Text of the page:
Remembering the lessons of 9/11 in Afghanistan

We all remember the horror of the terrorist attacks on the World Trade Center, the Pentagon, and in Pennsylvania nine years ago. The images and experiences of that day have been burned into the collective memory of the world.

Sept. 11, 2001, also taught us some very clear lessons. We learned that ignoring an unstable situation that seems so far away -- as we did after the Soviet Union left Afghanistan -- can have lethal long-term consequences at home. We learned that we cannot hide from international terrorism; it will seek us out. And we learned that defense in the 21st century cannot begin and end at our borders.

It is important, particularly on anniversaries like today's, to remember those lessons, even as we mourn the victims. It is especially important when raised voices, in the United States and other countries, call for an end to the mission in Afghanistan; to bring the troops home now, regardless of conditions on the ground; essentially to let the Afghans deal with the Taliban and al-Qaeda on their own.

Following this route would be a mistake of historic proportions. Were we to do that, there would be a clear domino effect: The Afghan government would not long be able to resist the insurgency. Civil war in Afghanistan would be inevitable. The Taliban fighters and extremists like them would be emboldened across that region -- including in nuclear-armed Pakistan -- and much wider afield. And al-Qaeda would once again enjoy a haven from which to plan terrorism attacks on a global scale.

That is unacceptable. NATO and our partners in this mission must and will stay as long as it takes to finish our job, to ensure that Afghanistan can resist terrorism on its own.

The strategy NATO has recently put in place is the right one. We are fighting an insurgency. The people who developed our strategy and who are implementing it are the best in the world at counterinsurgency. We also finally have in place the resources for this approach to get real traction. As of last week, nearly all of the 30,000 new U.S. troops, and about 7,000 troops from other nations in the mission, have arrived and are conducting operations. We have added hundreds of trainers. Afghan security forces have grown by almost 60,000 in the past nine months, and we are ahead of schedule in developing them. And most Afghan forces are now partnered with international forces in the field, which means they are preparing faster to take the lead themselves.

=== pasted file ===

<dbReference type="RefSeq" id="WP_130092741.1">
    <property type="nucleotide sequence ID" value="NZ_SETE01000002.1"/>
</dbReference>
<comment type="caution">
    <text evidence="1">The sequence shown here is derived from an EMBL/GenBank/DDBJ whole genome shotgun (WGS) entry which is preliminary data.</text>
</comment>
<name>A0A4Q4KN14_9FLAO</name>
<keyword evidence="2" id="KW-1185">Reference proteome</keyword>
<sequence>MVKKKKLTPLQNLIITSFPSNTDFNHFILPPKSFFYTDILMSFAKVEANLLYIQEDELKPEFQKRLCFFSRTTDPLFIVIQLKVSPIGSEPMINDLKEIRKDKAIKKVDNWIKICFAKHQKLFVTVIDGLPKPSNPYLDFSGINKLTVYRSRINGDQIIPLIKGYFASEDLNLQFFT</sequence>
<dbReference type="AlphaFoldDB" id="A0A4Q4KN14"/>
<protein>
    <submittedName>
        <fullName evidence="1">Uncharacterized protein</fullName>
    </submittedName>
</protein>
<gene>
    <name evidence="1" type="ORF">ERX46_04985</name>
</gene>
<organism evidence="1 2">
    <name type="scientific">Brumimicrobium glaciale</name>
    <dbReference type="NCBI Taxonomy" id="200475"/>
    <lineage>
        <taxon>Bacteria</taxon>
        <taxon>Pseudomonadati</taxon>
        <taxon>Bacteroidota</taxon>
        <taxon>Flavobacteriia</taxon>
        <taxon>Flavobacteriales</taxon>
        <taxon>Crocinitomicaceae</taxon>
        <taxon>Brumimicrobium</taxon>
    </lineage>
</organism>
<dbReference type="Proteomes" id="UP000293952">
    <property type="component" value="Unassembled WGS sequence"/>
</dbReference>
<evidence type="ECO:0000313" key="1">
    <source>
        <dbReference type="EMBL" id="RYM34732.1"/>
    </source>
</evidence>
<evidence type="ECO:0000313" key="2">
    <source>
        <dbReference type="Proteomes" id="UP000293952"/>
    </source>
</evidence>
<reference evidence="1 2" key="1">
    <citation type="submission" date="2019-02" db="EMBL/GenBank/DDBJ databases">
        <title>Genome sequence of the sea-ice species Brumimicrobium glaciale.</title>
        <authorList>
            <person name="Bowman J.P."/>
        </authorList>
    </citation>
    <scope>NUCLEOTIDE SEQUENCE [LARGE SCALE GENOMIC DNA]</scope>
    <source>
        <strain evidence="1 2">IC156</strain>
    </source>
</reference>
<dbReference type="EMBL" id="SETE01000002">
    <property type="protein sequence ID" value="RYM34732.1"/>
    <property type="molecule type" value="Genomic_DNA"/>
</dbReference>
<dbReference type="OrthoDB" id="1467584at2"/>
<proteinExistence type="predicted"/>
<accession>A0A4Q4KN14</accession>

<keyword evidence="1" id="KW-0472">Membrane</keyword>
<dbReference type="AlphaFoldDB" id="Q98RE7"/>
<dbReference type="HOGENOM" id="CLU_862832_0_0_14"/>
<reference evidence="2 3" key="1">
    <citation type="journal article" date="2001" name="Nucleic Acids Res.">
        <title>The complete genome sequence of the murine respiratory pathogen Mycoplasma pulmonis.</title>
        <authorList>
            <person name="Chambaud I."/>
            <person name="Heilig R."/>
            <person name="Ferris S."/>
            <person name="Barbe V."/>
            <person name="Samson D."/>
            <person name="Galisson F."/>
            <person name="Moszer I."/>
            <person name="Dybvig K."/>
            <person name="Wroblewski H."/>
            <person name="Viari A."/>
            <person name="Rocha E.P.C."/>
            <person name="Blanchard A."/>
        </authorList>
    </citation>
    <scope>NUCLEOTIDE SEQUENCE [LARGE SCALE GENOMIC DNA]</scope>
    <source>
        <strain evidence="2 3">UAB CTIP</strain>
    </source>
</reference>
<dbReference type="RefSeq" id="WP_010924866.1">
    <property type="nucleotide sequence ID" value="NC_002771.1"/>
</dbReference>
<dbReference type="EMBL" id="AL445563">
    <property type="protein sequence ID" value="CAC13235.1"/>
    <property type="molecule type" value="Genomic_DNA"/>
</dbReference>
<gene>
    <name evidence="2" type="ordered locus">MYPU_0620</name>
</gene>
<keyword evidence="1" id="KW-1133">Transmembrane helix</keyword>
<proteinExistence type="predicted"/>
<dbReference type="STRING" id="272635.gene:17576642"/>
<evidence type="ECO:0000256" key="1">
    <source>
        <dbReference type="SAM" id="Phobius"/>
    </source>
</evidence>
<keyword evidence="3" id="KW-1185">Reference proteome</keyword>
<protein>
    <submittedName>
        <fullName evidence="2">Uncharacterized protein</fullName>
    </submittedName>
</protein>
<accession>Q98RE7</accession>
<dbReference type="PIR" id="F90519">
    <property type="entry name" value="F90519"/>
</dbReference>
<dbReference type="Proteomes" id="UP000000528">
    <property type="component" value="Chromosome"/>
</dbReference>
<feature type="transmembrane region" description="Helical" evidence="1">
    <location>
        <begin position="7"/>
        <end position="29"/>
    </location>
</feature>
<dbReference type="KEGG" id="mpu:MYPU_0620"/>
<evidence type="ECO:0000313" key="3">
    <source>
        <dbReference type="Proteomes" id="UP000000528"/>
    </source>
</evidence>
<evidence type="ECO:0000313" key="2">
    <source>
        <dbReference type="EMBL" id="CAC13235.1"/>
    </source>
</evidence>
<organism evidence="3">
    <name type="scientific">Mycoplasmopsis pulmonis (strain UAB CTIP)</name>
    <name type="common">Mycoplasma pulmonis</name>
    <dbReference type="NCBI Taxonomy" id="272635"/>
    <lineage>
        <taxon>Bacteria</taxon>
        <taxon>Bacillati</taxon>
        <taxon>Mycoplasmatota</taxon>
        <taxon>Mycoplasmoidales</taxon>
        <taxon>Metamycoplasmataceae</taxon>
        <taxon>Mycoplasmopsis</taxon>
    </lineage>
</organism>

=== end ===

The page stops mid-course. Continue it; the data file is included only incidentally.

Is it working? In a nutshell, yes. In two-thirds of Afghanistan, there is little fighting and quite a bit of development. Al-Qaeda has no haven anywhere in Afghanistan. The Taliban is under pressure almost everywhere. And steadily, the Afghan army and police are finding their feet.

It is, of course, not easy. Every day is difficult, and so many soldiers, from so many countries, have lost their lives in this operation. Many people understandably ask how long this effort will take; how long until we can bring home our men and women in uniform?

Yet there is, finally, a clear road map ahead of us. We will start handing the lead responsibility for security to the Afghans next year. Our aim, agreed to by the entire international community, is that by 2014 Afghans will be in the lead across the country. The speed of this process has to be based on conditions in Afghanistan, and the transition to the Afghan lead won't automatically mean our troops come home immediately. But we are moving in the right direction, toward a stronger Afghanistan that poses no threat to its neighbors or the larger international community.

This saying about Afghanistan keeps turning up: We have the watches, the Taliban have the time. It demonstrates a misunderstanding of what we are doing in Afghanistan. Of course, we won't be there forever. We shouldn't be. But we are training 300,000 Afghan forces, and they live there. The Taliban can't outwait them, and we won't leave until these forces are ready. The Taliban fighters can bomb and assassinate and terrorize. But they can't take power. They haven't yet lost. But they can't win.

We have difficult days, months and years ahead. NATO will stay the course. We will never allow the Taliban to take power by force. We will never support any political deals that sacrifice the human rights, including women's rights, enshrined in the Afghan constitution. And we will never again allow al-Qaeda to have a haven in Afghanistan.

Anders Fogh Rasmussen, secretary-general of NATO